3. On the deployer machine, back up the 2022.11.0 ~/autoid-config directory or move it to another location.

    mv ~/autoid-config ~/backup-2022.11.0
  4. Create a new ~/autoid-config directory.

    mkdir ~/autoid-config
  5. Copy your autoid_registry_key.json from your backup directory to ~/autoid-config.

  6. Copy your original SSH key into the new directory.

    cp ~/.ssh/id_rsa ~/autoid-config
  7. Change the permission on the SSH key.

    chmod 400 ~/autoid-config/id_rsa
  8. Check if you can successfully SSH to the target server.

    ssh autoid@<Target-IP-Address>
    
    Last login: Wed Jan 15 18:19:14 2021
  9. On the deployer node, change to the ~/autoid-config directory.

    cd ~/autoid-config
  10. Log in to the ForgeRock Google Cloud Registry using the registry key. The registry key is only available to ForgeRock Autonomous Identity customers. For specific instructions on obtaining the registry key, see How To Configure Service Credentials (Push Auth, Docker) in Backstage.

    docker login -u _json_key -p "$(cat autoid_registry_key.json)" https://gcr.io/forgerock-autoid

    You should see:

    Login Succeeded
  11. Run the create-template command to generate the deployer.sh script wrapper and configuration files. Note that the command sets the configuration directory on the target node to /config. The --user parameter eliminates the need to use sudo while editing the hosts file and other configuration files.

    docker run --user=$(id -u) -v ~/autoid-config:/config -it https://gcr.io/forgerock-autoid/deployer:2022.11.1 create-template
  12. Configure your upgraded system by editing the ~/autoid-config/vars.yml , ~/autoid-config/hosts , and ~/autoid-config/vault.yml files on the deployer machine.

    You must keep your configuration settings consistent from one system to another.
  13. Stop the stack.

    If you are upgrading a multi-node deployment, run this command on the Docker Manager node.
    docker stack rm configuration-service consul-server consul-client nginx jas swagger-ui ui api notebook

    You should see:

    Removing service configuration-service_configuration-service
    Removing service consul-server_consul-server
    Removing service consul-client_consul-client
    Removing service nginx_nginx
    Removing service jas_jasnode
    Removing service swagger-ui_swagger-ui
    Removing service ui_zoran-ui
    Removing service api_zoran-api
    Nothing found in stack: notebook
  14. Prune old Docker images before running the upgrade command:

    1. Get all of the Docker images:

      docker images
    2. Identify the images that are Autonomous Identity-related. They start with the URL of the ForgeRock Google cloud registry (ForgeRock GCR). For example:

      REPOSITORY                                    TAG         IMAGE ID       CREATED       SIZE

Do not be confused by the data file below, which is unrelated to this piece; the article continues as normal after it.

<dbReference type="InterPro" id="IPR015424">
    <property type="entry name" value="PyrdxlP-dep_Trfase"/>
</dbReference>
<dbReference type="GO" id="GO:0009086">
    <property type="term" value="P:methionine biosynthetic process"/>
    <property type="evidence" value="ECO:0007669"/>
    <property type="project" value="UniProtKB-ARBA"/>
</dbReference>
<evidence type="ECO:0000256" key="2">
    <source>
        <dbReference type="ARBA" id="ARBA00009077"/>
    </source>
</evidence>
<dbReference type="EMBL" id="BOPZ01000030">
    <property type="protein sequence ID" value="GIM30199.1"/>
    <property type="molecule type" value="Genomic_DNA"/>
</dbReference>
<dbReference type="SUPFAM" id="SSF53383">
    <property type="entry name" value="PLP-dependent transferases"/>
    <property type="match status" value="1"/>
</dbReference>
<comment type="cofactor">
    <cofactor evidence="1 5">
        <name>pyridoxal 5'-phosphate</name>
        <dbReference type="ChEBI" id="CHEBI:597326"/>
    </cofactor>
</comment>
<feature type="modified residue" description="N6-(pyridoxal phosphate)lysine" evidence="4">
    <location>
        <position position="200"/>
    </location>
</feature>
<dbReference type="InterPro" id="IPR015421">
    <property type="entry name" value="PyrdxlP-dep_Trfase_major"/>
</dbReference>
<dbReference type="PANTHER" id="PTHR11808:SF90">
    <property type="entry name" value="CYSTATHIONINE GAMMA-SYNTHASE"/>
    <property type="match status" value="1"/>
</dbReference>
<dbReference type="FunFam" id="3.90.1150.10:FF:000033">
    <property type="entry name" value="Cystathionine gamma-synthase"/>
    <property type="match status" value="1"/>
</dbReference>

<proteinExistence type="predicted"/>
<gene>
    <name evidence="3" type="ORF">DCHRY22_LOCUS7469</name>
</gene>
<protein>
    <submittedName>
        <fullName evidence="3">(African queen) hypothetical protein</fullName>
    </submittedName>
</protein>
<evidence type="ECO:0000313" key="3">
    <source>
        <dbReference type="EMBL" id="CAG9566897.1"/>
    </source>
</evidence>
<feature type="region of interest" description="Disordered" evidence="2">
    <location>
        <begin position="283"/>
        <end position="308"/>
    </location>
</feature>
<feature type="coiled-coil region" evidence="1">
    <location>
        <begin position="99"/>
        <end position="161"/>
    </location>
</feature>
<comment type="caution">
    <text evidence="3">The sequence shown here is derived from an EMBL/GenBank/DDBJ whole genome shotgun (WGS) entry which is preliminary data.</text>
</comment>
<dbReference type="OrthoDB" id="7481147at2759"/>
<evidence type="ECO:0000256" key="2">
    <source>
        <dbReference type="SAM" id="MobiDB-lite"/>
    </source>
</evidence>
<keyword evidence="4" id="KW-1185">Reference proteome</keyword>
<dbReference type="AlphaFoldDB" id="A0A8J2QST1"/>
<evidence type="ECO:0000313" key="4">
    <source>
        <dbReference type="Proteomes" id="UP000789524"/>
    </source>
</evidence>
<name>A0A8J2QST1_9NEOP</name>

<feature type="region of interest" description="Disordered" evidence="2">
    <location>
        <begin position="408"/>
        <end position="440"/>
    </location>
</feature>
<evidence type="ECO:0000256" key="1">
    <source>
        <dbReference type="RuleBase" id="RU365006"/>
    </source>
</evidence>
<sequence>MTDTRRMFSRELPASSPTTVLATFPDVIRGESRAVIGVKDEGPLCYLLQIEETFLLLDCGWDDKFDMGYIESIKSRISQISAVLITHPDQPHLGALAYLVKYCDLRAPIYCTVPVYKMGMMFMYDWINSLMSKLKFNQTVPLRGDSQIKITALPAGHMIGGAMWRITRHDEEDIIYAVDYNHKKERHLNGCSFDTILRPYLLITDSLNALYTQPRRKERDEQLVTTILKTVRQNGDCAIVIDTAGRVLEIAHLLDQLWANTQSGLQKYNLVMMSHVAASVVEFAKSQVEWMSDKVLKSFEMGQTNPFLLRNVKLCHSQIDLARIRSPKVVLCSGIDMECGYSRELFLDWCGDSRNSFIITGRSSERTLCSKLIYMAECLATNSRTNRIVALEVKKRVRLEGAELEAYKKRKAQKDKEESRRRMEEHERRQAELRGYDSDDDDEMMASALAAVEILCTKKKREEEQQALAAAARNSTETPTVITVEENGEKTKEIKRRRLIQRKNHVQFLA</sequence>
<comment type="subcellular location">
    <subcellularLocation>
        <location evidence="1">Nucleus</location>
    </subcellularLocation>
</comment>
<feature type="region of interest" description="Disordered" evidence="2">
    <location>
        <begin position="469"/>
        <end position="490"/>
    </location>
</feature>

<ForgeRock GCR>/ci/develop/deployer           650879186   075481cea4c2   2 hours ago   823MB
      <ForgeRock GCR>/ci/develop/offline-packages   650879186   e1a90f389ccc   2 hours ago   3.03GB
      <ForgeRock GCR>/ci/develop/zoran-ui           650879186   bd303a28b5df   2 hours ago   35.3MB
      <ForgeRock GCR>/ci/develop/zoran-api          650879186   114d1aca5b0a   2 hours ago   421MB
      <ForgeRock GCR>/ci/develop/nginx              650879186   43b410661269   2 hours ago   16.7MB
      <ForgeRock GCR>/ci/develop/jas                650879186   2821e5c365d8   2 hours ago   491MB
    3. Remove the old images using the docker rmi command. For example:

      docker rmi -f <image ID>
      
      Example:
      docker rmi -f 075481cea4c2
    4. Repeat the previous command to remove all of the Autonomous Identity-related Docker images.

  15. For multinode deployments, run the following on the Docker Worker node:

    docker swarm leave
  16. Enter exit to end your SSH session.

  17. From the deployer, restart Docker command:

    sudo systemctl restart docker
  18. Download the images. This step downloads software dependencies needed for the deployment and places them in the autoid-packages directory. Make sure you are in the /autoid-config directory.

    ./deployer.sh download-images
  19. Run the upgrade:

    ./deployer.sh upgrade
  20. SSH to the target server.

  21. On the target server, restore your /data/conf configuration data file from your previous installation.

    sudo mv ~/backup-data-conf-2022.11.0 /data/conf
  22. Re-apply your analytics settings to your upgraded server if you made changes on your previous Autonomous Identity machine. Log in to Autonomous Identity, navigate to Administration > Analytics Settings, and edit your changes.

  23. Log out, and then log back in to Autonomous Identity.

You have successfully upgraded your Autonomous Identity server to 2022.11.1.

Upgrade from Autonomous Identity 2022.11.0 to 2022.11.1 Air-Gapped using the deployer

The following instructions are for upgrading from Autonomous Identity version 2022.11.0 to 2022.11.1 on air-gapped deployments.

Upgrade from 2022.11.0 to 2022.11.1 Air-Gapped:
  1. Start on the target server, and back up your /data/conf configuration file. The upgrade overwrites this file when updating, so you must restore this file after running the upgrade.

    sudo mv /data/conf ~/backup-data-conf-2022.11.0
  2. Next, if you changed any analytic settings on your deployment, make note of your configuration, so that you can replicate those settings on the upgraded server. Log in to Autonomous Identity, navigate to Administration > Analytic Settings, and record your settings.

  3. On the deployer machine, back up the 2022.11.0 ~/autoid-config directory or move it to another location.

    mv ~/autoid-config ~/backup-2022.11.0
  4. Create a new ~/autoid-config directory.

    mkdir ~/autoid-config
  5. Copy your autoid_registry_key.json from your backup directory to ~/autoid-config.

  6. Copy your original SSH key into the new directory.